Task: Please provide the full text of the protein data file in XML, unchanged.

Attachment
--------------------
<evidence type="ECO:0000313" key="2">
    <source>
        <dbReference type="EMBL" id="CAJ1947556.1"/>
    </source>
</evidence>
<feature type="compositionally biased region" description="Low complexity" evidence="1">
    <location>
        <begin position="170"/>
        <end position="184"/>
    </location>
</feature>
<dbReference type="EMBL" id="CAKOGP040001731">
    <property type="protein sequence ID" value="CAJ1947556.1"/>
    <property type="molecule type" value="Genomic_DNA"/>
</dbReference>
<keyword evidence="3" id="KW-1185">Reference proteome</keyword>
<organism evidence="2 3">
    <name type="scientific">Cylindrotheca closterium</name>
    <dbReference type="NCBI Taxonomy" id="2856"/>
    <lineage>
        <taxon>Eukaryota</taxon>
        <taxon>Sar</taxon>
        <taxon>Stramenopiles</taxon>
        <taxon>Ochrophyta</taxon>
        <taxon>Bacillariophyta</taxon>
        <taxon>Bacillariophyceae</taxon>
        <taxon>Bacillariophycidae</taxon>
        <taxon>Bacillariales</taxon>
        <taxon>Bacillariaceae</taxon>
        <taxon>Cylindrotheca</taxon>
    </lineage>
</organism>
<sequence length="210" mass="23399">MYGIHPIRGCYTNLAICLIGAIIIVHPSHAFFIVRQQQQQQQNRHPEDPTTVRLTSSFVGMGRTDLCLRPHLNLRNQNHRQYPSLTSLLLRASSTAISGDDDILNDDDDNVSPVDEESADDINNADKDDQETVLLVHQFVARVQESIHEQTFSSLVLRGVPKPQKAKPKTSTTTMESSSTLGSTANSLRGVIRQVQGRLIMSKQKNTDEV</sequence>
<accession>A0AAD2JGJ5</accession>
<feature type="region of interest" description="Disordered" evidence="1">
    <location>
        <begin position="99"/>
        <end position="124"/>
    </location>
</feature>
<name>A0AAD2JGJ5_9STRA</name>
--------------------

<evidence type="ECO:0000313" key="2">
    <source>
        <dbReference type="EMBL" id="CAJ1947556.1"/>
    </source>
</evidence>
<feature type="compositionally biased region" description="Low complexity" evidence="1">
    <location>
        <begin position="170"/>
        <end position="184"/>
    </location>
</feature>
<dbReference type="EMBL" id="CAKOGP040001731">
    <property type="protein sequence ID" value="CAJ1947556.1"/>
    <property type="molecule type" value="Genomic_DNA"/>
</dbReference>
<keyword evidence="3" id="KW-1185">Reference proteome</keyword>
<organism evidence="2 3">
    <name type="scientific">Cylindrotheca closterium</name>
    <dbReference type="NCBI Taxonomy" id="2856"/>
    <lineage>
        <taxon>Eukaryota</taxon>
        <taxon>Sar</taxon>
        <taxon>Stramenopiles</taxon>
        <taxon>Ochrophyta</taxon>
        <taxon>Bacillariophyta</taxon>
        <taxon>Bacillariophyceae</taxon>
        <taxon>Bacillariophycidae</taxon>
        <taxon>Bacillariales</taxon>
        <taxon>Bacillariaceae</taxon>
        <taxon>Cylindrotheca</taxon>
    </lineage>
</organism>
<sequence length="210" mass="23399">MYGIHPIRGCYTNLAICLIGAIIIVHPSHAFFIVRQQQQQQQNRHPEDPTTVRLTSSFVGMGRTDLCLRPHLNLRNQNHRQYPSLTSLLLRASSTAISGDDDILNDDDDNVSPVDEESADDINNADKDDQETVLLVHQFVARVQESIHEQTFSSLVLRGVPKPQKAKPKTSTTTMESSSTLGSTANSLRGVIRQVQGRLIMSKQKNTDEV</sequence>
<accession>A0AAD2JGJ5</accession>
<feature type="region of interest" description="Disordered" evidence="1">
    <location>
        <begin position="99"/>
        <end position="124"/>
    </location>
</feature>
<name>A0AAD2JGJ5_9STRA</name>